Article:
Transportation Brief: My Driver Filed an Unemployment Claim Where? Jurisdiction as a Defense to State Unemployment Claims and Worker Misclassification Challenges
May 22, 2018
Dealing with tax jurisdictional issues is an ongoing struggle for motor carriers with multi-state operations. For example, several states may be appropriate for unemployment tax reporting for an interstate driver. Determining where to report is not only important for employee fleets, but it can be a potential tool for defending against state unemployment tax worker misclassification challenges.
If a motor carrier is notified of an owner-operator’s unemployment claim, or an audit including owner-operators in a state where it can be challenging to defend independent contractor (IC) status, the motor carrier should consider whether the unemployment agency has jurisdiction over the interstate work performed by the owner-operator(s). A state does not automatically have jurisdiction to adjudicate a claim and/or conduct an audit based on a claimant’s (or group of workers’) state of residence.
Most states have adopted uniform statutory provisions clarifying which state is entitled to a putative interstate employer’s unemployment tax contributions based on “localization of the work.” If a worker’s services are not localized in one state, as is typical in interstate trucking, proper jurisdiction lies in the state where (1) some of the service is performed (e.g. pick-ups, deliveries, miles traveled, fuel purchased), and (2) the worker’s base of operations, or, if there is no base of operations, the state from which direction and control emanates (generally thought of in trucking as dispatch). Of course, owner-operators are not subject to direction or control, but dispatch may resemble a form of “direction.”
A fact-sensitive analysis is required to determine whether a jurisdictional defense exists, but the proper analysis is important, particularly when dealing with states where the defense of IC classification can be difficult. Motor carriers should consider where they are reporting and determine if they may be able to establish unemployment tax jurisdiction in a more IC favorable state, such as one of the 22 states with a statute exempting owner-operators from coverage.
Scopelitis’ Transportation Brief® is intended as a report to our clients and friends on developments affecting the transportation industry. The published material does not constitute an exhaustive legal study and should not be regarded or relied upon as individual legal advice or opinion.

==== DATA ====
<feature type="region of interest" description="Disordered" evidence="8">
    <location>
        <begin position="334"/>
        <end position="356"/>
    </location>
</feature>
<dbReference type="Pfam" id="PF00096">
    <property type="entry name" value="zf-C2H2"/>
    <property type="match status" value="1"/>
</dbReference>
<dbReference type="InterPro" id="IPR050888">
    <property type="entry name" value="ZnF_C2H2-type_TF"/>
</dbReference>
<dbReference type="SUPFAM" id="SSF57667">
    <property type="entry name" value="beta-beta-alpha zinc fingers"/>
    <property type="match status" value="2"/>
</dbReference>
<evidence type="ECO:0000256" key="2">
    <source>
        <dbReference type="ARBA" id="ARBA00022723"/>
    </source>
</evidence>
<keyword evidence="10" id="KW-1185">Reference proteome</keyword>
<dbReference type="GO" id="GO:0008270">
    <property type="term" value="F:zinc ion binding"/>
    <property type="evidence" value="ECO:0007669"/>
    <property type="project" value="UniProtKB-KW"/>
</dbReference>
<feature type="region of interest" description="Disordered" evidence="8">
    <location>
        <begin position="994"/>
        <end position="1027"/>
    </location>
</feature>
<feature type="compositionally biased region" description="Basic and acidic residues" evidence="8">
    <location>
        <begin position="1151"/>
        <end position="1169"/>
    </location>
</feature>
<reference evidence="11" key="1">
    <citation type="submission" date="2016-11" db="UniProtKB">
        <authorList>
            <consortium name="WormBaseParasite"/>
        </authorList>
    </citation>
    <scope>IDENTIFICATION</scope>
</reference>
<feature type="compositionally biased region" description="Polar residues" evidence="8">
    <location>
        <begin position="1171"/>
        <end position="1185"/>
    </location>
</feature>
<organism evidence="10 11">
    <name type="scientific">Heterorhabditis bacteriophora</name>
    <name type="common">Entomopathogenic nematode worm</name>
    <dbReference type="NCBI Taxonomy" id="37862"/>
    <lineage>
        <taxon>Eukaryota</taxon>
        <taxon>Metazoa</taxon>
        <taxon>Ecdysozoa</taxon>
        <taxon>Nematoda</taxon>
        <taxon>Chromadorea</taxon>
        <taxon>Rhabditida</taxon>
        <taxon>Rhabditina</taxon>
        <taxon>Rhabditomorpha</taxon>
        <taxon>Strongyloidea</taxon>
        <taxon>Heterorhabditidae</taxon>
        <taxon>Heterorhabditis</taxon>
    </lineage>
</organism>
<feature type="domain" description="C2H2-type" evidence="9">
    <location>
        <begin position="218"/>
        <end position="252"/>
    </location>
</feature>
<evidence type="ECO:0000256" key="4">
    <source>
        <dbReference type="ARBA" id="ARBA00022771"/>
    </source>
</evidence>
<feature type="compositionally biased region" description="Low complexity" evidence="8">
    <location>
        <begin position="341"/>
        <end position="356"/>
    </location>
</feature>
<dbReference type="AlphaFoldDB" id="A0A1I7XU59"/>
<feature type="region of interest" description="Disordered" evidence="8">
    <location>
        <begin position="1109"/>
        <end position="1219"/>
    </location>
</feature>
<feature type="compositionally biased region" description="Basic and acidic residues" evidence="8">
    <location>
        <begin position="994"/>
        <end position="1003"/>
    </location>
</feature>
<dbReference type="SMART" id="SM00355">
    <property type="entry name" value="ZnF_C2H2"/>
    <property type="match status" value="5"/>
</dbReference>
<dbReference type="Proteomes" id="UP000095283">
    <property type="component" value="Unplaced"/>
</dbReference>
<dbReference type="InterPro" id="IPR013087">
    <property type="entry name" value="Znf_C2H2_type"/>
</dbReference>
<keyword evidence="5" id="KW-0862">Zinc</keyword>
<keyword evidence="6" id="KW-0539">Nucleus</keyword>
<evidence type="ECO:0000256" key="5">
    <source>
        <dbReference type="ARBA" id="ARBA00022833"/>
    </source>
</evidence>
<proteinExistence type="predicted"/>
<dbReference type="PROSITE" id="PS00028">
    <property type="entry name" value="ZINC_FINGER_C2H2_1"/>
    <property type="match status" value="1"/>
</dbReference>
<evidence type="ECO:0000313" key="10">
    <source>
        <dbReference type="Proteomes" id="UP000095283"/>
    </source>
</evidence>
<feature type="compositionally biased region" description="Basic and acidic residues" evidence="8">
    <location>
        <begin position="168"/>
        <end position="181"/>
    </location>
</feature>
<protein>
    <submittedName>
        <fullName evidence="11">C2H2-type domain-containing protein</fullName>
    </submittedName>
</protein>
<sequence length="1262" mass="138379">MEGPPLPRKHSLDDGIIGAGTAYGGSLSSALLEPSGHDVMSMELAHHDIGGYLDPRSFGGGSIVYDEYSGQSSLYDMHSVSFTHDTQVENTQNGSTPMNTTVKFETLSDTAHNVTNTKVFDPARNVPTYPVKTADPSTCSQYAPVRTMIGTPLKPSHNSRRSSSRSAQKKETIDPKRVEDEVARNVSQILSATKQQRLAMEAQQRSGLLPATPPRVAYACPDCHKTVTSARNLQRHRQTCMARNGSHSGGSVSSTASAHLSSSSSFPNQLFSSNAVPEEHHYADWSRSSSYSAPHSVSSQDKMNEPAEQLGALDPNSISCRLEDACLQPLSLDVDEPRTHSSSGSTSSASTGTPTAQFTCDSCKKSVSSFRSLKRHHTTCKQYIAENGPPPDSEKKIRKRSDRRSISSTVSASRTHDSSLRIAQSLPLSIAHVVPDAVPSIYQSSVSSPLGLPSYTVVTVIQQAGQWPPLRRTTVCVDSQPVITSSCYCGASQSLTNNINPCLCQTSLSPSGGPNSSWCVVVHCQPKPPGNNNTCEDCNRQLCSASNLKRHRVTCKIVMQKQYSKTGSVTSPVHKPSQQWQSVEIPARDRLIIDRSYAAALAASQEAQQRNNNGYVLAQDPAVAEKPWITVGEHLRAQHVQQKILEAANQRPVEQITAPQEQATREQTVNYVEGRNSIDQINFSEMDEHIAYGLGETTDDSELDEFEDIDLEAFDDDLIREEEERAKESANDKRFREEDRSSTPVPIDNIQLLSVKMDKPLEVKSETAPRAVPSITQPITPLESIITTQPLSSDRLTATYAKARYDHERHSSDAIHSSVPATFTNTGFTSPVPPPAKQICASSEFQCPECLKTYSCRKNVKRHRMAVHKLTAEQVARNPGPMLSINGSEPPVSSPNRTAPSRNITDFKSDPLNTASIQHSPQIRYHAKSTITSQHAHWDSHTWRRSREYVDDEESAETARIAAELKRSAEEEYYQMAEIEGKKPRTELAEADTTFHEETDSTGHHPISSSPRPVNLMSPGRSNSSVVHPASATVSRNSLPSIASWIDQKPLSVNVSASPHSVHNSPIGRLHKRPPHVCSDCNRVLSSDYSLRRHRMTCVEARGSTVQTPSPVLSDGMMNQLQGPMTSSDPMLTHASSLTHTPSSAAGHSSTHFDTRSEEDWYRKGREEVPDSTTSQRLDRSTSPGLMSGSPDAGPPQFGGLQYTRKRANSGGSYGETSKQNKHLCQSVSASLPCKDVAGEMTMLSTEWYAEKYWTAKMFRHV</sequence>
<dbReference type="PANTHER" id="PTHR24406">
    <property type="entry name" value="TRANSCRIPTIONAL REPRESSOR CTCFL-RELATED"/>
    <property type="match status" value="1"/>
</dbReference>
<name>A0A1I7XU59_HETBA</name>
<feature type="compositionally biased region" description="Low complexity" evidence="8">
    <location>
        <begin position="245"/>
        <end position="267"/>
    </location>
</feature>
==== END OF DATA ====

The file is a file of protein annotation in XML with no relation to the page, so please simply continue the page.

Transportation Brief: Eleventh Circuit Upholds Downstream Carrier’s Limitation of Liability
by Kathleen C. JeffriesThe Eleventh Circuit, in Essex Insurance v. Barrett Moving & Storage, reversed summary judgment against Landstar by upholding standing law that shippers are bound by liability limitations established between an intermediary and a carrier, notwithstanding the shipper’s claim that it was not aware that Barrett brokered the load. Read more here.
Transportation Brief: Buyers Be Diligent
by Gregory M. Feary , Kathryne S. Feary-Gardner , Jay D. Robinson,When considering the acquisition of a motor carrier operation, a number of due diligence matters specific to transportation should be analyzed. Read more here.
Transportation Brief: Full Enforcement of the ELD Mandate Commences
Previously, ELD violations, though listed on roadside inspection reports and sometimes prompting fines, did not result in out-of-service orders or negatively impact a motor carrier’s Safety Measurement System (SMS) scores. Now, drivers who are subject to the ELD mandate and found to be operating without a device will be placed out of service for 10 hours. Read more here.
Transportation Brief: Warehouse Chargebacks
by Caroline D. Milner , Kevin M. PhillipsChargebacks are most common in the retail industry, but they have application in other industries as well. Read more here.
Transportation Brief: Spotlight on Unemployment Tax Practice
by Steven A. Pletcher , Rebecca S. TrennerState unemployment tax remains one of many misclassification battlefronts for motor carriers and other transportation companies utilizing equipment or services provided by independent contractors (IC). Members of Scopelitis' Unemployment Tax team offers a unique set of experiences and thought leadership regarding these matters. Read more here.
Transportation Brief: For the Record Spring 2018
We are pleased to announce that Michael Reed has joined the Firm’s Chicago office. Michael joins the Personal Injury, Property Damage, and Cargo Claims practice group.
- On the Road
Scopelitis attorneys are often invited to participate in meetings with transportation industry leaders. Learn more about their trips this quarter.
Transportation Industry News & Trends